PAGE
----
Who is Bruce Rock and other insights about population growth

Most people wouldn’t have heard of Bruce Rock.  I asked my wife and she thought it might be the name of a rock singer (that’s Kid Rock…).  Bruce Rock is actually a council region located 254 km east of Perth.  According to the Bruce Rock council web site, it’s quite a nice place to visit:

The Shire of Bruce Rock and its townsite are situated in the heart of the Wheatbelt, 254km east of Perth.  It has a population of approximately 700 people, with 1200 people in the shire.  Bruce Rock ‘leads the way’ to open spaces and an agricultural experience to be enjoyed by all.  We welcome visitors to enjoy the picturesque main street, gardens, amphitheatre and sculpture park, historic buildings, museums, federation style verandahs and great facilities.

Unfortunately, it’s also one of two council’s recording the fastest rate of population decline over the past year.  According to the recently released regional population statistics from the Australian Bureau of Statistics, the population of Bruce Rock fell by 2.7% over the year to June 2012.  In raw number terms that equated to a loss of only 27 people; but when you have a population of less than 1,000 people to begin with, I’m guessing you would want to retain as many people as possible.

The council region of Hay, located in the Riverina region of NSW, also recorded a decline of 2.7% in population over the year to June 2012.  Hay is quite a bit larger than Bruce Rock with an estimated residential population of 3,013 residents (that’s taking into account the 84 fewer people over the year).  Hay Shire is noted as being one of the flattest places on earth.  More importantly, the region is part of one of the most important agricultural centres in the country.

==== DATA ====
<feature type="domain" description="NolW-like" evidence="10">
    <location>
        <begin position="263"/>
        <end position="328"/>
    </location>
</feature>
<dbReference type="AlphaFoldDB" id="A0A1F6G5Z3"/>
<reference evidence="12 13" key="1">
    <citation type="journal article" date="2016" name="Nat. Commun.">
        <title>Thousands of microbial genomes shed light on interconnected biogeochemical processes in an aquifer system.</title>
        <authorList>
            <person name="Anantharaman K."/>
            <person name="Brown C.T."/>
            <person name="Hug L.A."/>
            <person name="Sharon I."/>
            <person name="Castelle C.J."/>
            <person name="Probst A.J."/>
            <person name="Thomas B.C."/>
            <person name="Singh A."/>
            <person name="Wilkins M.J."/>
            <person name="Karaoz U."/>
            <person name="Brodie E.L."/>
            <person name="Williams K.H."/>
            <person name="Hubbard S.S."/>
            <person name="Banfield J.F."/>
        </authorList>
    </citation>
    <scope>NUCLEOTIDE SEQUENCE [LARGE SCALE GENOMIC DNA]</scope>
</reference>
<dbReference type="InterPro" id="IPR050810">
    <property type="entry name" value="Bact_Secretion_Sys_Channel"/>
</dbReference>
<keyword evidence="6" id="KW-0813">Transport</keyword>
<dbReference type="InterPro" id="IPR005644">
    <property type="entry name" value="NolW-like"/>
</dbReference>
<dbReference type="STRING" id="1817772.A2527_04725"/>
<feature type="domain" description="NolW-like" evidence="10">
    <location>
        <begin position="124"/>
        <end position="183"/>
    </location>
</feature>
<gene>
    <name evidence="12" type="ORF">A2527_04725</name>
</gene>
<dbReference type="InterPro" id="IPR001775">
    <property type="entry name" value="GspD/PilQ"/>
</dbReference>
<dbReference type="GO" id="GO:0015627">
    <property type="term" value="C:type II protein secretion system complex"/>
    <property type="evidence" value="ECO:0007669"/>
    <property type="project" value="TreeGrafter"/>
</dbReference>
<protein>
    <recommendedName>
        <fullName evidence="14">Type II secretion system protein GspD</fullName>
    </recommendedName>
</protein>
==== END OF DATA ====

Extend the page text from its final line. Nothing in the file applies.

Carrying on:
Top and bottom 20 council regions

Looking across the council regions that have recorded the most significant rate of population decline it shouldn’t come as a surprise that they are generally rural locations and more often than not, they have an economy centred around agriculture with tourism often cited as a secondary industry.

I suspect the challenge for these regional communities is retaining the younger cohorts of the population.  A quick look at the Census data for the top five council regions based on the largest percentage fall in population shows an average age which is considerably higher than the national average which supports this notion. There has been plenty of research done on the regional population drain across Australia which a Google search will uncover.

As an aside, I thought this article from Computerworld titled ‘NBN to stop the rural brain drain’ was quite an interesting perspective on one of the benefits of how high speed internet access may help to sustain populations across regional communities.

Looking at areas where population growth has been the fastest, the regions tend to be across the outskirts of the capital cities and to a lesser extent the inner city areas where densification is driving population growth.  The fastest growing council region in the country is the Shire of Serpentine-Jarrahdale located on the outer southern fringe of the Perth metro area.  In fact, thirteen of the top 20 fastest growing council regions are located in Western Australia.

From a wider perspective, comparing the capital cities and regional areas across the country, the four largest capital cities (Melbourne, Perth, Sydney and Brisbane) are recording the vast majority of Australia’s population.  In fact, 69% of the national population growth over the year to June 2012 was centred within these four cities.

GCCSA regions total and percentage change in pop

In percentage terms, the Greater Perth region is punching well above its weight, recording population growth of 3.6% over the year to June 2012.  The other regions recording a rapid rate of population growth are the regional areas of Western Australia, Darwin and Brisbane where the growth rate is higher than 2%.

Just like a declining population poses challenges, so too does a rapidly growing one.  Delivering sufficient infrastructure is always the pain point for regions where population growth is strong.  Pressure for new roads, bridges, public transport, schools and hospitals are high on the agenda in any of these regions and State and Local Governments are constantly challenged to deliver what is required.

If you’re interested in what is happening with population growth trends, I’ve put together a series of thematic maps based on SA2 boundareis that highlight where population growth is occurring and where are the areas experiencing a population drain.

Australia Population growth 2011 to 2012Adelaide
Brisbane Canberra Darwin Hobart Melbourne Perth Sydney

About Tim Lawless

Tim heads up the RP Data research and analytics team, analysing real estate markets, demographics and economic trends across Australia

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